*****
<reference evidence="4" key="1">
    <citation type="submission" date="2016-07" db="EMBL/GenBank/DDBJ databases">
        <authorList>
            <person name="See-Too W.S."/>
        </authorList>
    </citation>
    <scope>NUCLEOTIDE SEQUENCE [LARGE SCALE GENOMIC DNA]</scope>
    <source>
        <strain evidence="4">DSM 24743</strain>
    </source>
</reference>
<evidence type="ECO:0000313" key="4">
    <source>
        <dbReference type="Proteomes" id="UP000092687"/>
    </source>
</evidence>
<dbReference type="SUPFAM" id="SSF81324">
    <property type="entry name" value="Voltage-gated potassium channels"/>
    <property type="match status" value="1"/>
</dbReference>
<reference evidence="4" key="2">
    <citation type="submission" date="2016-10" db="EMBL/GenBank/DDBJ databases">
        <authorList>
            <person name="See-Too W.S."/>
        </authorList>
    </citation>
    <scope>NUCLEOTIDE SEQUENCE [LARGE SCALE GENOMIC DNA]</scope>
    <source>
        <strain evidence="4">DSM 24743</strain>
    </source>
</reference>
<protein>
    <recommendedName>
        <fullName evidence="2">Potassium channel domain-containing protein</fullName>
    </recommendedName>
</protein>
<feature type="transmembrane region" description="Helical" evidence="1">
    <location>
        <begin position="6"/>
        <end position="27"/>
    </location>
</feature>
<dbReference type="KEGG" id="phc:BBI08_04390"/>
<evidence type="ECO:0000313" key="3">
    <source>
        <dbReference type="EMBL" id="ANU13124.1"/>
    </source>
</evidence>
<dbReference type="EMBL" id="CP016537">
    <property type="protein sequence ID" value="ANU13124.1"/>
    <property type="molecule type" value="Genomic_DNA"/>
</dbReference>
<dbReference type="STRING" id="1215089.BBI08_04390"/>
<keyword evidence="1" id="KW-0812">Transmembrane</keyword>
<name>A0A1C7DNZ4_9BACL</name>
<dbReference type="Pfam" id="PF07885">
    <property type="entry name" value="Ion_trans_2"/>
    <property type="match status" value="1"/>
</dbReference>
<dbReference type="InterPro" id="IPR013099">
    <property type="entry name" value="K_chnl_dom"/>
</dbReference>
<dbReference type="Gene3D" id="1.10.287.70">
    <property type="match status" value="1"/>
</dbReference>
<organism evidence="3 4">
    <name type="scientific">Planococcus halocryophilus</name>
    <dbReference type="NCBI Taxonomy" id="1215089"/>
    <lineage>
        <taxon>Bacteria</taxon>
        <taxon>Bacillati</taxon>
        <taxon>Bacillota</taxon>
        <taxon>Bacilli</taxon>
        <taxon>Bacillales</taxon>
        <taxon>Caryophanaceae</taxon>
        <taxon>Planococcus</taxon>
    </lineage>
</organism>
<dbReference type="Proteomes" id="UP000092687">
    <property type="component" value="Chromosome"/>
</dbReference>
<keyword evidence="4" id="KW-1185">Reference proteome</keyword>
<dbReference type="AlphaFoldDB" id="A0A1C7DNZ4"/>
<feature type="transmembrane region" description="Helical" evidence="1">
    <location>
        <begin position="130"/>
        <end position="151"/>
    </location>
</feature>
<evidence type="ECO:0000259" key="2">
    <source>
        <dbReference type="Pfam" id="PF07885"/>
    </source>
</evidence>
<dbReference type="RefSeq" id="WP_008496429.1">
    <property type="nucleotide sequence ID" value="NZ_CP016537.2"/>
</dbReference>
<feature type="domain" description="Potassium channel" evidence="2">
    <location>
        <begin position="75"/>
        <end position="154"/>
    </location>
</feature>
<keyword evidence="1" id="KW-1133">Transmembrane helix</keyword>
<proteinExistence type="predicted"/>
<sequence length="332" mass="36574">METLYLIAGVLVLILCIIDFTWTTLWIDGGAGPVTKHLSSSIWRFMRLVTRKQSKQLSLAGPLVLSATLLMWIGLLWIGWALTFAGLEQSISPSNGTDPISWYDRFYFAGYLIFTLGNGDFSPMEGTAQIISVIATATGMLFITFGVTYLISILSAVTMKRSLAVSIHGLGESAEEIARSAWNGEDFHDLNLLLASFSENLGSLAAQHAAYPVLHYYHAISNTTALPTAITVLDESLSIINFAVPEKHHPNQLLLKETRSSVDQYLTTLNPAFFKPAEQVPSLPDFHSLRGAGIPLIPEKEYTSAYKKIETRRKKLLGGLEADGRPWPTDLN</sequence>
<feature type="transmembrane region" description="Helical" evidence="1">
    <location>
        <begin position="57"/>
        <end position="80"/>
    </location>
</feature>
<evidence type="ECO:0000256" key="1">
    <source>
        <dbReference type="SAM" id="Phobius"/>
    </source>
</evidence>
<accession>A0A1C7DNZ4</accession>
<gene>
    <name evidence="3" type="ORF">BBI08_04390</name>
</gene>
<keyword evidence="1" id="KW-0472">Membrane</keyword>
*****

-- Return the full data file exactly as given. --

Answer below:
<reference evidence="4" key="1">
    <citation type="submission" date="2016-07" db="EMBL/GenBank/DDBJ databases">
        <authorList>
            <person name="See-Too W.S."/>
        </authorList>
    </citation>
    <scope>NUCLEOTIDE SEQUENCE [LARGE SCALE GENOMIC DNA]</scope>
    <source>
        <strain evidence="4">DSM 24743</strain>
    </source>
</reference>
<evidence type="ECO:0000313" key="4">
    <source>
        <dbReference type="Proteomes" id="UP000092687"/>
    </source>
</evidence>
<dbReference type="SUPFAM" id="SSF81324">
    <property type="entry name" value="Voltage-gated potassium channels"/>
    <property type="match status" value="1"/>
</dbReference>
<reference evidence="4" key="2">
    <citation type="submission" date="2016-10" db="EMBL/GenBank/DDBJ databases">
        <authorList>
            <person name="See-Too W.S."/>
        </authorList>
    </citation>
    <scope>NUCLEOTIDE SEQUENCE [LARGE SCALE GENOMIC DNA]</scope>
    <source>
        <strain evidence="4">DSM 24743</strain>
    </source>
</reference>
<protein>
    <recommendedName>
        <fullName evidence="2">Potassium channel domain-containing protein</fullName>
    </recommendedName>
</protein>
<feature type="transmembrane region" description="Helical" evidence="1">
    <location>
        <begin position="6"/>
        <end position="27"/>
    </location>
</feature>
<dbReference type="KEGG" id="phc:BBI08_04390"/>
<evidence type="ECO:0000313" key="3">
    <source>
        <dbReference type="EMBL" id="ANU13124.1"/>
    </source>
</evidence>
<dbReference type="EMBL" id="CP016537">
    <property type="protein sequence ID" value="ANU13124.1"/>
    <property type="molecule type" value="Genomic_DNA"/>
</dbReference>
<dbReference type="STRING" id="1215089.BBI08_04390"/>
<keyword evidence="1" id="KW-0812">Transmembrane</keyword>
<name>A0A1C7DNZ4_9BACL</name>
<dbReference type="Pfam" id="PF07885">
    <property type="entry name" value="Ion_trans_2"/>
    <property type="match status" value="1"/>
</dbReference>
<dbReference type="InterPro" id="IPR013099">
    <property type="entry name" value="K_chnl_dom"/>
</dbReference>
<dbReference type="Gene3D" id="1.10.287.70">
    <property type="match status" value="1"/>
</dbReference>
<organism evidence="3 4">
    <name type="scientific">Planococcus halocryophilus</name>
    <dbReference type="NCBI Taxonomy" id="1215089"/>
    <lineage>
        <taxon>Bacteria</taxon>
        <taxon>Bacillati</taxon>
        <taxon>Bacillota</taxon>
        <taxon>Bacilli</taxon>
        <taxon>Bacillales</taxon>
        <taxon>Caryophanaceae</taxon>
        <taxon>Planococcus</taxon>
    </lineage>
</organism>
<dbReference type="Proteomes" id="UP000092687">
    <property type="component" value="Chromosome"/>
</dbReference>
<keyword evidence="4" id="KW-1185">Reference proteome</keyword>
<dbReference type="AlphaFoldDB" id="A0A1C7DNZ4"/>
<feature type="transmembrane region" description="Helical" evidence="1">
    <location>
        <begin position="130"/>
        <end position="151"/>
    </location>
</feature>
<evidence type="ECO:0000259" key="2">
    <source>
        <dbReference type="Pfam" id="PF07885"/>
    </source>
</evidence>
<dbReference type="RefSeq" id="WP_008496429.1">
    <property type="nucleotide sequence ID" value="NZ_CP016537.2"/>
</dbReference>
<feature type="domain" description="Potassium channel" evidence="2">
    <location>
        <begin position="75"/>
        <end position="154"/>
    </location>
</feature>
<keyword evidence="1" id="KW-1133">Transmembrane helix</keyword>
<proteinExistence type="predicted"/>
<sequence length="332" mass="36574">METLYLIAGVLVLILCIIDFTWTTLWIDGGAGPVTKHLSSSIWRFMRLVTRKQSKQLSLAGPLVLSATLLMWIGLLWIGWALTFAGLEQSISPSNGTDPISWYDRFYFAGYLIFTLGNGDFSPMEGTAQIISVIATATGMLFITFGVTYLISILSAVTMKRSLAVSIHGLGESAEEIARSAWNGEDFHDLNLLLASFSENLGSLAAQHAAYPVLHYYHAISNTTALPTAITVLDESLSIINFAVPEKHHPNQLLLKETRSSVDQYLTTLNPAFFKPAEQVPSLPDFHSLRGAGIPLIPEKEYTSAYKKIETRRKKLLGGLEADGRPWPTDLN</sequence>
<feature type="transmembrane region" description="Helical" evidence="1">
    <location>
        <begin position="57"/>
        <end position="80"/>
    </location>
</feature>
<evidence type="ECO:0000256" key="1">
    <source>
        <dbReference type="SAM" id="Phobius"/>
    </source>
</evidence>
<accession>A0A1C7DNZ4</accession>
<gene>
    <name evidence="3" type="ORF">BBI08_04390</name>
</gene>
<keyword evidence="1" id="KW-0472">Membrane</keyword>